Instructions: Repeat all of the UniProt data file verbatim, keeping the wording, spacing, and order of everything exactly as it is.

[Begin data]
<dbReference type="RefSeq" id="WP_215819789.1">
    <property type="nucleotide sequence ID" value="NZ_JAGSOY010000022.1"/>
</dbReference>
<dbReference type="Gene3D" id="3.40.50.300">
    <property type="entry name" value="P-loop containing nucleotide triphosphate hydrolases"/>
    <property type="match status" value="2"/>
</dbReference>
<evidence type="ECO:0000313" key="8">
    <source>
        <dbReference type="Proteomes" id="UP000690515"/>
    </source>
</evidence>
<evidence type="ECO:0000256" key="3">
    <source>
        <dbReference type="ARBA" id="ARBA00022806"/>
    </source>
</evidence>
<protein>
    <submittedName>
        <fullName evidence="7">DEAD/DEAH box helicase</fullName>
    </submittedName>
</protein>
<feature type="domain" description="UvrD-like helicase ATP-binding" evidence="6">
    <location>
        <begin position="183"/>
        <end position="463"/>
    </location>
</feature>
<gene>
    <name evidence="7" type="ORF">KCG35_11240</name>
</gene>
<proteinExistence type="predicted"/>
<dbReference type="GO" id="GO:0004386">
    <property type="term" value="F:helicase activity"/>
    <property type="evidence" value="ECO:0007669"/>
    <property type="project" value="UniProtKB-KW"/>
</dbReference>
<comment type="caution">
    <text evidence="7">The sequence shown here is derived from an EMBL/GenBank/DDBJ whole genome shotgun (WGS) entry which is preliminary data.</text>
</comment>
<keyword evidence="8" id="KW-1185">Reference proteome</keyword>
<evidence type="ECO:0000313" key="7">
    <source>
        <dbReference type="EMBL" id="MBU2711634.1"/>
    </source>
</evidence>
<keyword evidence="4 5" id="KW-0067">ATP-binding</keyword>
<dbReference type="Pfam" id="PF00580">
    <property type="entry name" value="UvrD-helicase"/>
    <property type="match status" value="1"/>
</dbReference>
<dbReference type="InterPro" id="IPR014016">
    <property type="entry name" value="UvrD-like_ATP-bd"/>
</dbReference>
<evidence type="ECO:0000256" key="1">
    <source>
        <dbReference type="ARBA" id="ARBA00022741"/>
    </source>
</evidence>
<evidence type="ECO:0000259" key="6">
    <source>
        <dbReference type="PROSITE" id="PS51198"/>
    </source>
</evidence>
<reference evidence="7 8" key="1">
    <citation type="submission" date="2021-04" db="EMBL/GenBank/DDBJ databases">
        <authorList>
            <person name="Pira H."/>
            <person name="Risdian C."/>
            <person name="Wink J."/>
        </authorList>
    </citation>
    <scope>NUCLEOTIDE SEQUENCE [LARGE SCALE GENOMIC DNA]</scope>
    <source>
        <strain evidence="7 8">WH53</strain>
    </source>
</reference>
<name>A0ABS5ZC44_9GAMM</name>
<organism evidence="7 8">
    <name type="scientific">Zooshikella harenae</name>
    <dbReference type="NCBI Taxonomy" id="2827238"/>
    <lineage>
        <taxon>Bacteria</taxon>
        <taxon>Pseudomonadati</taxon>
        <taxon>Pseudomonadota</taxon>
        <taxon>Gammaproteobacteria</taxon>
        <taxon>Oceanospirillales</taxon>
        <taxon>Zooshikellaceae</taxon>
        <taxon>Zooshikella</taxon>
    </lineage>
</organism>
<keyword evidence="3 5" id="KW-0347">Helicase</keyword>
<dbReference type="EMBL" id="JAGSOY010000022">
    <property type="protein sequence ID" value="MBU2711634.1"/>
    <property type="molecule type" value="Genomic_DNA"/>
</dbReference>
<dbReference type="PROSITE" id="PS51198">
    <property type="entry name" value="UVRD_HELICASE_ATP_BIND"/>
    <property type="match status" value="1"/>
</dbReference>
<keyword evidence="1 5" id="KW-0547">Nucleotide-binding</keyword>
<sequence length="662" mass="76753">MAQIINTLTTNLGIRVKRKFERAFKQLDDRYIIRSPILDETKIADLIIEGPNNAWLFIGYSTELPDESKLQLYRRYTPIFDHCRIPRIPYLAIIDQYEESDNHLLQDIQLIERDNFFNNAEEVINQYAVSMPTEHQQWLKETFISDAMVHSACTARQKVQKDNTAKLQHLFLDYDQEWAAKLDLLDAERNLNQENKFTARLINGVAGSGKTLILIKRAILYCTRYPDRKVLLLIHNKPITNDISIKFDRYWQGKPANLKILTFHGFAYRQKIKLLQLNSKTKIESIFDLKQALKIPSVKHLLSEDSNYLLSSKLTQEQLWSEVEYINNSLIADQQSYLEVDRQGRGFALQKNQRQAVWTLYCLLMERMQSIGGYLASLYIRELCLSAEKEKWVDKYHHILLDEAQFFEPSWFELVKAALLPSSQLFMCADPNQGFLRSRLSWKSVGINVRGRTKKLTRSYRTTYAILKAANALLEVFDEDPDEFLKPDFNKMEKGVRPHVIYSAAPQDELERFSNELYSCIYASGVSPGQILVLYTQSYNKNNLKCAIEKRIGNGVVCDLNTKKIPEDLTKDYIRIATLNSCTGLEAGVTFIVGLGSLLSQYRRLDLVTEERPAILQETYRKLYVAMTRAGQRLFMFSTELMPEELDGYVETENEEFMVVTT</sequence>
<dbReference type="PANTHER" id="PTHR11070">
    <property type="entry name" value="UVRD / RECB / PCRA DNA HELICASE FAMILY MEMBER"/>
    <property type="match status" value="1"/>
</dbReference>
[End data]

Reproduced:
<dbReference type="RefSeq" id="WP_215819789.1">
    <property type="nucleotide sequence ID" value="NZ_JAGSOY010000022.1"/>
</dbReference>
<dbReference type="Gene3D" id="3.40.50.300">
    <property type="entry name" value="P-loop containing nucleotide triphosphate hydrolases"/>
    <property type="match status" value="2"/>
</dbReference>
<evidence type="ECO:0000313" key="8">
    <source>
        <dbReference type="Proteomes" id="UP000690515"/>
    </source>
</evidence>
<evidence type="ECO:0000256" key="3">
    <source>
        <dbReference type="ARBA" id="ARBA00022806"/>
    </source>
</evidence>
<protein>
    <submittedName>
        <fullName evidence="7">DEAD/DEAH box helicase</fullName>
    </submittedName>
</protein>
<feature type="domain" description="UvrD-like helicase ATP-binding" evidence="6">
    <location>
        <begin position="183"/>
        <end position="463"/>
    </location>
</feature>
<gene>
    <name evidence="7" type="ORF">KCG35_11240</name>
</gene>
<proteinExistence type="predicted"/>
<dbReference type="GO" id="GO:0004386">
    <property type="term" value="F:helicase activity"/>
    <property type="evidence" value="ECO:0007669"/>
    <property type="project" value="UniProtKB-KW"/>
</dbReference>
<comment type="caution">
    <text evidence="7">The sequence shown here is derived from an EMBL/GenBank/DDBJ whole genome shotgun (WGS) entry which is preliminary data.</text>
</comment>
<keyword evidence="8" id="KW-1185">Reference proteome</keyword>
<evidence type="ECO:0000313" key="7">
    <source>
        <dbReference type="EMBL" id="MBU2711634.1"/>
    </source>
</evidence>
<keyword evidence="4 5" id="KW-0067">ATP-binding</keyword>
<dbReference type="Pfam" id="PF00580">
    <property type="entry name" value="UvrD-helicase"/>
    <property type="match status" value="1"/>
</dbReference>
<dbReference type="InterPro" id="IPR014016">
    <property type="entry name" value="UvrD-like_ATP-bd"/>
</dbReference>
<evidence type="ECO:0000256" key="1">
    <source>
        <dbReference type="ARBA" id="ARBA00022741"/>
    </source>
</evidence>
<evidence type="ECO:0000259" key="6">
    <source>
        <dbReference type="PROSITE" id="PS51198"/>
    </source>
</evidence>
<reference evidence="7 8" key="1">
    <citation type="submission" date="2021-04" db="EMBL/GenBank/DDBJ databases">
        <authorList>
            <person name="Pira H."/>
            <person name="Risdian C."/>
            <person name="Wink J."/>
        </authorList>
    </citation>
    <scope>NUCLEOTIDE SEQUENCE [LARGE SCALE GENOMIC DNA]</scope>
    <source>
        <strain evidence="7 8">WH53</strain>
    </source>
</reference>
<name>A0ABS5ZC44_9GAMM</name>
<organism evidence="7 8">
    <name type="scientific">Zooshikella harenae</name>
    <dbReference type="NCBI Taxonomy" id="2827238"/>
    <lineage>
        <taxon>Bacteria</taxon>
        <taxon>Pseudomonadati</taxon>
        <taxon>Pseudomonadota</taxon>
        <taxon>Gammaproteobacteria</taxon>
        <taxon>Oceanospirillales</taxon>
        <taxon>Zooshikellaceae</taxon>
        <taxon>Zooshikella</taxon>
    </lineage>
</organism>
<keyword evidence="3 5" id="KW-0347">Helicase</keyword>
<dbReference type="EMBL" id="JAGSOY010000022">
    <property type="protein sequence ID" value="MBU2711634.1"/>
    <property type="molecule type" value="Genomic_DNA"/>
</dbReference>
<dbReference type="PROSITE" id="PS51198">
    <property type="entry name" value="UVRD_HELICASE_ATP_BIND"/>
    <property type="match status" value="1"/>
</dbReference>
<keyword evidence="1 5" id="KW-0547">Nucleotide-binding</keyword>
<sequence length="662" mass="76753">MAQIINTLTTNLGIRVKRKFERAFKQLDDRYIIRSPILDETKIADLIIEGPNNAWLFIGYSTELPDESKLQLYRRYTPIFDHCRIPRIPYLAIIDQYEESDNHLLQDIQLIERDNFFNNAEEVINQYAVSMPTEHQQWLKETFISDAMVHSACTARQKVQKDNTAKLQHLFLDYDQEWAAKLDLLDAERNLNQENKFTARLINGVAGSGKTLILIKRAILYCTRYPDRKVLLLIHNKPITNDISIKFDRYWQGKPANLKILTFHGFAYRQKIKLLQLNSKTKIESIFDLKQALKIPSVKHLLSEDSNYLLSSKLTQEQLWSEVEYINNSLIADQQSYLEVDRQGRGFALQKNQRQAVWTLYCLLMERMQSIGGYLASLYIRELCLSAEKEKWVDKYHHILLDEAQFFEPSWFELVKAALLPSSQLFMCADPNQGFLRSRLSWKSVGINVRGRTKKLTRSYRTTYAILKAANALLEVFDEDPDEFLKPDFNKMEKGVRPHVIYSAAPQDELERFSNELYSCIYASGVSPGQILVLYTQSYNKNNLKCAIEKRIGNGVVCDLNTKKIPEDLTKDYIRIATLNSCTGLEAGVTFIVGLGSLLSQYRRLDLVTEERPAILQETYRKLYVAMTRAGQRLFMFSTELMPEELDGYVETENEEFMVVTT</sequence>
<dbReference type="PANTHER" id="PTHR11070">
    <property type="entry name" value="UVRD / RECB / PCRA DNA HELICASE FAMILY MEMBER"/>
    <property type="match status" value="1"/>
</dbReference>